Based in the Pacific Northwest, instrumental duo Moon and Bike recently released their debut album, One.
Explaining the album, Moon and Bike shares, “This album is about bringing people together, in connection with themselves, each other, and the natural world. We hope our music brings solace and feeds people’s souls.”
One was recorded during the pandemic, even though the two were 200 miles apart. The album comprises songs written over twenty years. Now that One is finished, the twosome is presently laying down tracks for the sophomore album, slated for release in the summer of 2021.
Comprising 10-tracks, the album begins with “River,” opening on gleaming guitars rife with luminous accents and gentle layers of coloration. The flow of the tune ripples with lush interweaving textures.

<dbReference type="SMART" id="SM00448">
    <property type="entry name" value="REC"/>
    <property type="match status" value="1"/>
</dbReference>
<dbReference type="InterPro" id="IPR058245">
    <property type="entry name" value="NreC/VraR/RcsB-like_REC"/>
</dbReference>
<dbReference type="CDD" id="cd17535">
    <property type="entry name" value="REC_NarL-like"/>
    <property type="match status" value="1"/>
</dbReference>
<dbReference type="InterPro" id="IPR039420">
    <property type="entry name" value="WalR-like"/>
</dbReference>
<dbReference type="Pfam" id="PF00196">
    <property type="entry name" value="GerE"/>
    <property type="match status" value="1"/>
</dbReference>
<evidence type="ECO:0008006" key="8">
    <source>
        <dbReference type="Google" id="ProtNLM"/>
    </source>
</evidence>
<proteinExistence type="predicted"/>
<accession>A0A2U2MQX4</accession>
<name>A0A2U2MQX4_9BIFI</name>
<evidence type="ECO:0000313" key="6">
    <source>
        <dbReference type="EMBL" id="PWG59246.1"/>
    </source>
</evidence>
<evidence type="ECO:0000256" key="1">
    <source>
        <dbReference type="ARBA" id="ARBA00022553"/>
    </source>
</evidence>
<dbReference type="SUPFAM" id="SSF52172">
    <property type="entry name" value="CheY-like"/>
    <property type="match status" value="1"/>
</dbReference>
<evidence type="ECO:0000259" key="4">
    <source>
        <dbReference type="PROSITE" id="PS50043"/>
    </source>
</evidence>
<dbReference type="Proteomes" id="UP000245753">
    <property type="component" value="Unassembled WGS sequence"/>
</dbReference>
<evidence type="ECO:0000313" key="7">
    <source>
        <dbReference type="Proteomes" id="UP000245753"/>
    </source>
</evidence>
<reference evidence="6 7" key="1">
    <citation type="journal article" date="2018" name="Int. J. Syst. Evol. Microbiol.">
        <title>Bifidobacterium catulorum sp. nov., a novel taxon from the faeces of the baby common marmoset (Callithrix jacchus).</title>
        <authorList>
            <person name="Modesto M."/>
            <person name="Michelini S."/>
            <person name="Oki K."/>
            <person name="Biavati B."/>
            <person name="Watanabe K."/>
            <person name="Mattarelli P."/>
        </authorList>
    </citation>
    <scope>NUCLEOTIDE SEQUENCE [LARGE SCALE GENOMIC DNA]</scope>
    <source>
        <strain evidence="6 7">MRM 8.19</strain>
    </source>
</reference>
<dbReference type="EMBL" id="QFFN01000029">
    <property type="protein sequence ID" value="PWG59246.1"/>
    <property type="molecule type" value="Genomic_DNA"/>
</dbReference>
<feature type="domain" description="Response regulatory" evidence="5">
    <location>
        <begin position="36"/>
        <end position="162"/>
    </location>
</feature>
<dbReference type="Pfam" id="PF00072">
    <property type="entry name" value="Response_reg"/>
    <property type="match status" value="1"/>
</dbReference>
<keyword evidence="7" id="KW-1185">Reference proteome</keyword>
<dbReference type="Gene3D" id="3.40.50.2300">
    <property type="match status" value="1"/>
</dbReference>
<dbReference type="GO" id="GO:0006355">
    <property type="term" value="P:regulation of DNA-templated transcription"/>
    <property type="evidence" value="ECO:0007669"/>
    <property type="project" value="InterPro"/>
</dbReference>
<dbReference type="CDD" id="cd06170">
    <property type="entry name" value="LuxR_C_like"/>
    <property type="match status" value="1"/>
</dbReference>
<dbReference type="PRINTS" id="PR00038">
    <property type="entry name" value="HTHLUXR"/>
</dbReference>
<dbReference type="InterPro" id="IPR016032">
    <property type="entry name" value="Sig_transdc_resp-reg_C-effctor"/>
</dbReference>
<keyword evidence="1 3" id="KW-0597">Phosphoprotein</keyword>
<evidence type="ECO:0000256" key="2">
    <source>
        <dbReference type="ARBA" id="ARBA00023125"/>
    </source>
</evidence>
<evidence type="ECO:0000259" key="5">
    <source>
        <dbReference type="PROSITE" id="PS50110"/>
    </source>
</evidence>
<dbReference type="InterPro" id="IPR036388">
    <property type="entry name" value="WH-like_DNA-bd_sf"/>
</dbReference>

Highlights include “Nearer Sky,” offering drifting, almost intoxicating strata of prog-rock-like flavors. The harmonics shimmer on coruscating platinum tendrils, at once elusive and proximate. “Roads” travels on glistening, glowing savors of both electric and acoustic guitars, imbuing the tune with warm, ethereal touches.
“Solitude” features a lightly plucking acoustic guitar, followed by tints of electric guitar lusters, adding radiant glowing inflections. The feel and mood of the song is pensive, yet quietly uplifting. The interplay between the two guitars delivers intimate aromas.
“Before Dark,” at once easy and undemanding, emits mellow, chill moods, drifting along on floating filaments of sonic hues, like hovering on a warm, summer breeze. “Star” trembles with pensive colors, rippling with reflective afterglows. There’s a sublime ambiance to this track, akin to dreamy mists enveloping the listener.
The final track, “Voyager,” might be the best track on the album, riding trickling guitar washes backed by iridescent sheens of sound, as if echoes mirroring off still waters. Meandering, almost languishing, nuanced tones crisscross on sparkling resonances, giving the tune diaphanous sonic attire.
One is a work of art, replete with willowy surfaces and delicate timbres, all weaving a gloriously gorgeous tapestry of sound.